Common Causes and ICD 10 Code of Cirrhosis
Cirrhosis is one disease that related to liver. It occurs when scar tissue which makes the liver lumpy and hard replaces normal. A person may be diagnosed with cirrhosis after the healthy cells are damaged over many years. Cirrhosis leads to a blockage of blood flow through the liver and prevents normal metabolic.
Cirrhosis is classified in International Classification of Diseases Tenth Edition (ICD-10). ICD-10 is usually used in clinical care to define diseases. It contains diagnosis codes and allows the counting of deaths as well as diseases, injuries, symptoms and else. ICD-10 cirrhosis diagnosis code is K74.60. This ICD-10 cirrhosis code can be found in section K70-K77.
Many diseases are treating by defining its cause. Without knowing the cause, the treatment may go wrong. Actually, there is no cure for cirrhosis except a liver transplant but like you read above that you can slow cirrhosis down by treating based on what is causing it.
Causes of Cirrhosis
- Chronic Alcoholism
No one can be healthy if he or she consumes so much alcohol. Your liver breaks down the toxins like alcohol, but consuming too much alcohol can scar and damage your liver’s cells. If you are drinking more than 14 units of alcohol a week, you may be defined as a heavy drinker and you are at a highest risk of cirrhosis. Heavy drinker women are more susceptible to liver damage than men. It is because of women’s different size and build.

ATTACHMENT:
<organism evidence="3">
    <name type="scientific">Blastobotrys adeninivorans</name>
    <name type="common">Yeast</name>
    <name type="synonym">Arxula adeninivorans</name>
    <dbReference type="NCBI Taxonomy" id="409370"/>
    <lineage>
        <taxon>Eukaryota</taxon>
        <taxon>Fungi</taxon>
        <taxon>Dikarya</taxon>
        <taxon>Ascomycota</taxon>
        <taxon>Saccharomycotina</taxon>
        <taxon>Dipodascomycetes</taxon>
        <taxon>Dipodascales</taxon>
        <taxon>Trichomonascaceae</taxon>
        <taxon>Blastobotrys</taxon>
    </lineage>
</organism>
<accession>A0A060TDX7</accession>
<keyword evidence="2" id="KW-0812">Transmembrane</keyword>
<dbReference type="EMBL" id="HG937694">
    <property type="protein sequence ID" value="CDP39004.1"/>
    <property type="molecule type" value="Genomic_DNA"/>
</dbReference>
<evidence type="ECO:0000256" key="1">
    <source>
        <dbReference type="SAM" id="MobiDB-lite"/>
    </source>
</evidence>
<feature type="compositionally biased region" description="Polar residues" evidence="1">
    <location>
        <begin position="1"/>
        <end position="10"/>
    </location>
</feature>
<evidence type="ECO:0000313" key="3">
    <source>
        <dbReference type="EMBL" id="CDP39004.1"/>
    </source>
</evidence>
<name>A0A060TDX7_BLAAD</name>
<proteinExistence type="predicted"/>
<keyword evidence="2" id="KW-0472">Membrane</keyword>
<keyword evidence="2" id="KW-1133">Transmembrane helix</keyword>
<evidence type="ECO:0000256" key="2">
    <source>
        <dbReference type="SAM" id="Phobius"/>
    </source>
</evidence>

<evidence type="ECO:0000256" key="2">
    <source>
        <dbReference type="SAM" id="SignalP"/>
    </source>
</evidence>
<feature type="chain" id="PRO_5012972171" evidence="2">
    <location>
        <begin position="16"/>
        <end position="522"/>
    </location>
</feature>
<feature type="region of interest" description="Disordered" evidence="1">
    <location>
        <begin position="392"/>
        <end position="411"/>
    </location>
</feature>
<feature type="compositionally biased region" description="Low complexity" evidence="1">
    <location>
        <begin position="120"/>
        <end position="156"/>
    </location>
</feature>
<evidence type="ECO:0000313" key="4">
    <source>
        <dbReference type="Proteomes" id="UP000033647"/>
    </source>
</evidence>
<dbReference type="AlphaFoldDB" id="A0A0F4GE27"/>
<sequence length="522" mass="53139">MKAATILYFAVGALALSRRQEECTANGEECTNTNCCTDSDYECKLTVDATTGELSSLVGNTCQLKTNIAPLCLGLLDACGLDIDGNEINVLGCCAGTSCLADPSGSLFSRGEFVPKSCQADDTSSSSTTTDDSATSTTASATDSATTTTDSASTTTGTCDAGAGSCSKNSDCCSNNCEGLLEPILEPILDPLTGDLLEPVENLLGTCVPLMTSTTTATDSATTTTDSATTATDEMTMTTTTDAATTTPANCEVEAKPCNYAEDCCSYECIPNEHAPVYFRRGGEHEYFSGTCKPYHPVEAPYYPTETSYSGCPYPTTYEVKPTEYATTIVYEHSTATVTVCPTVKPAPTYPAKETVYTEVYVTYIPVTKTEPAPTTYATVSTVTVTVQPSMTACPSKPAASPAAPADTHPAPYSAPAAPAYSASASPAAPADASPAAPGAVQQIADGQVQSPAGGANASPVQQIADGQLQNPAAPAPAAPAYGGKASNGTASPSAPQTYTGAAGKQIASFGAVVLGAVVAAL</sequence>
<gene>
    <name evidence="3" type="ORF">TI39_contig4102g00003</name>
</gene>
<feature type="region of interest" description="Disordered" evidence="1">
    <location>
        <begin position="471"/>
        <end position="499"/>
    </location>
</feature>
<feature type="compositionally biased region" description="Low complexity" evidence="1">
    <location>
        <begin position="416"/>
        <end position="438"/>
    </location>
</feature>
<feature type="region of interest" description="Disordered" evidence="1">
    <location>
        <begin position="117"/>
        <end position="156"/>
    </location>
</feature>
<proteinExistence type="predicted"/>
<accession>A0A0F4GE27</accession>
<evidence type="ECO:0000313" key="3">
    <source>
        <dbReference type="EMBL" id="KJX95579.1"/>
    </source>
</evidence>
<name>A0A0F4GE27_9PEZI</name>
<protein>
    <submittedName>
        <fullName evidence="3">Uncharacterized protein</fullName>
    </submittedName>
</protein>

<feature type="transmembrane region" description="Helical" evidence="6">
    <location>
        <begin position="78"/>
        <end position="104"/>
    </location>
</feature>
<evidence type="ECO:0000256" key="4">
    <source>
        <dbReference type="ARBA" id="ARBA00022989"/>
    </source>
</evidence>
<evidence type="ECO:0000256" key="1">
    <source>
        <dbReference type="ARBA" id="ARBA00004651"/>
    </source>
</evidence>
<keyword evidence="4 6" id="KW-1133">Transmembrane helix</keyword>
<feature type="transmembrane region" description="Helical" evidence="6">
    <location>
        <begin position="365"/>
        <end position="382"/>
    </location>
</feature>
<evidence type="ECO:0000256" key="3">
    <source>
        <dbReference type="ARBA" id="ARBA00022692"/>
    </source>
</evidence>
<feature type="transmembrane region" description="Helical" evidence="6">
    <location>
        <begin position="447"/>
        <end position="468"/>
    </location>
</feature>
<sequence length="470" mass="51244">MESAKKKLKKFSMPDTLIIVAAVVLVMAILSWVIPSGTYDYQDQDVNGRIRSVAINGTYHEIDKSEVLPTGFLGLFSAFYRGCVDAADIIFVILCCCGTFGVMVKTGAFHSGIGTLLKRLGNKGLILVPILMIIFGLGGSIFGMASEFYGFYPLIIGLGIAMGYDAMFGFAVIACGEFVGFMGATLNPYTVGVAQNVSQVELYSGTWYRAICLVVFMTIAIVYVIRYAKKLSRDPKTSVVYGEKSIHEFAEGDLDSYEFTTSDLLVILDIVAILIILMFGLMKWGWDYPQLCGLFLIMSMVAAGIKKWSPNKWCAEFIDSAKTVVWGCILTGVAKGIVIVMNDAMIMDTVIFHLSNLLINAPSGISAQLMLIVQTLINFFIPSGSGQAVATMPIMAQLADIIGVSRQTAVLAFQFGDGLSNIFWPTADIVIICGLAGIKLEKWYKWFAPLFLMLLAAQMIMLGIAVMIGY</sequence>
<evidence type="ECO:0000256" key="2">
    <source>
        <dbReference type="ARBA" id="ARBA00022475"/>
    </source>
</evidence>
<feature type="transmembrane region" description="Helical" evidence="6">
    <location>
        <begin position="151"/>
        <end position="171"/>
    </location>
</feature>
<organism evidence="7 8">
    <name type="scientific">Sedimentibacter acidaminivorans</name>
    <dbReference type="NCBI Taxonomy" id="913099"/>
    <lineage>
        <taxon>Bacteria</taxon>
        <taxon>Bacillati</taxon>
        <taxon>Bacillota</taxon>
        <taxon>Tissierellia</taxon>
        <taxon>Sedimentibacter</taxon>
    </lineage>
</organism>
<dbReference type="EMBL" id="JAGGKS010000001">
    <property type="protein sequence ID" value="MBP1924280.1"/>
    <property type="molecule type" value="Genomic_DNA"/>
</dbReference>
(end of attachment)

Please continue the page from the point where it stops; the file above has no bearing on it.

This kind of disease is usually known by most of people. Hepatitis is inflammation of the liver that can damage the liver and resulting cirrhosis if it left untreated. Hepatitis is defined into some kinds. Hepatitis C is the most common form of hepatitis in the UK but the hepatitis B and D can also cause cirrhosis. In hepatitis C, the virus may be transmitted through blood-to-blood contact. This is usually happening by sharing needles used to inject drugs.
- Non-alcoholic Steatohepatitis
Non-alcoholic Steatohepatitis or NASH in short is referred to a severe liver condition that can lead you to cirrhosis. Nash usually occurs in obese people or people with diabetes or hypertension. NASH is not felt by the patients until cirrhosis occurs and the liver function is affected.
There are also a number of others causes of cirrhosis such as autoimmune liver disease, some rare genetic conditions, and budd-chiari syndrome which caused by blood clots blocking the veins. Make sure that you treat your cirrhosis well based on the cause.